Props to Jonathan Nolan, who got it wincingly right with “Poker Face” in the May 20, 2013, New Yorker. People who know me have found it strange that I, by most accounts a grammarian and formalist, could develop such an emoticon habit (which I’ve recently gone cold turkey with).
Easy. Because, as Nolan says, every communique—and we make hundreds a day now—is “an opportunity to offend, alienate, aggrieve, all in public, and at light speed.” I too had started with the gateway drug of exclamation marks to ensure I wasn’t being mistaken for unenthusiastic. The mark seemed to importantly differentiate between “I’ll get you the document specs by Thursday” and “Beers on me tonight!”
Gmail’s extra emojis then opened up my world: claw-clacking lobsters, tulips, zebras, and star-dappled champagne flutes expressed the subtleties of my mood more succinctly than I could myself. The English language was suddenly an old ironsided warship in the drone age. Friendships with people younger than myself exacerbated the problem. My first Android phone only encouraged me, with its wailing or puckering or rose-cheeked goblins.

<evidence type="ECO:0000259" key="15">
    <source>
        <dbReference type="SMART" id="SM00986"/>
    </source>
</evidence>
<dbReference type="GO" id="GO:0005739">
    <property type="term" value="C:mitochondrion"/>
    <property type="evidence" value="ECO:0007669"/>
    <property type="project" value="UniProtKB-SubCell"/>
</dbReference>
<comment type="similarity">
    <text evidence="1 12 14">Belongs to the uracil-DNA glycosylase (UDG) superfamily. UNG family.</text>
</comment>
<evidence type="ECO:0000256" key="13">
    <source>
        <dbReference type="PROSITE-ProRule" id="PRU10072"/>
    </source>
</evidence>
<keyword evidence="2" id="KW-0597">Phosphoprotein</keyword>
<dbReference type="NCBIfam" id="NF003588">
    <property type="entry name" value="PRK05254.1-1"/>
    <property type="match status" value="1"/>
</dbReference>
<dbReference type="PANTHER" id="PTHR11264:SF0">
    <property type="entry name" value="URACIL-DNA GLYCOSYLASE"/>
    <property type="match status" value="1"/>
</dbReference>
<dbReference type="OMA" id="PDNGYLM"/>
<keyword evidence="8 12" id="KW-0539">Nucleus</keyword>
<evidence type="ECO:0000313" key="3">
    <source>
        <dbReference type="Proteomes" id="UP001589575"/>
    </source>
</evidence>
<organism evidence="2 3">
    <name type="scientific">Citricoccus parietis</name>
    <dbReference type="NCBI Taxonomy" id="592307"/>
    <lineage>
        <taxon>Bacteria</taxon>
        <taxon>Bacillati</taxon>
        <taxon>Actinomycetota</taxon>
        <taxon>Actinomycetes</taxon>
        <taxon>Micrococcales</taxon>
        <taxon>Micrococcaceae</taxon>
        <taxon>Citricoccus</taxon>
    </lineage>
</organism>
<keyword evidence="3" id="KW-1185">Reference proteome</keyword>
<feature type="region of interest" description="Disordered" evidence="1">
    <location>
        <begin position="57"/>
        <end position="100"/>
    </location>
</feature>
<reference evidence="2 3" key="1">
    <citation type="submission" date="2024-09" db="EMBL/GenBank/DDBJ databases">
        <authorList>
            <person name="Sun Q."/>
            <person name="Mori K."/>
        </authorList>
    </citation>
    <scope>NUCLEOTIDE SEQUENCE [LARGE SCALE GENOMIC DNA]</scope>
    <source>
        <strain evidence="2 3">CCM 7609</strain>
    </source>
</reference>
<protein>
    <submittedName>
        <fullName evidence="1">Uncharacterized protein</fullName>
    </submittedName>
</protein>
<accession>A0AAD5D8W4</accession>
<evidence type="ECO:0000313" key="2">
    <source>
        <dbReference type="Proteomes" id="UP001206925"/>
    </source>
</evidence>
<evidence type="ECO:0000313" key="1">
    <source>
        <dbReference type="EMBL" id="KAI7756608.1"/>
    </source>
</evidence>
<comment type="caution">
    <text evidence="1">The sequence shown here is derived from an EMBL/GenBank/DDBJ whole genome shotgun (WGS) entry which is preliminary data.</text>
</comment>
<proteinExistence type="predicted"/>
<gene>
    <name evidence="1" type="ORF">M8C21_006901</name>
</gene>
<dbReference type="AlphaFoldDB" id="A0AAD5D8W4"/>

Finally a couple months ago, I texted a standard issue smiley to someone, expressing standard issue pleasure, and it was answered with a threat of violence. I had to concede that my claims of ubiquity and shorthand convenience and “the culture” were excuses, and that the instruction I’ve heard given to three-year-olds, “Use your words,” was apt enough for me too.
I have emoted since, but only with these spongy, porous features at the front of my head. They work as well as ever, though they are a little dated.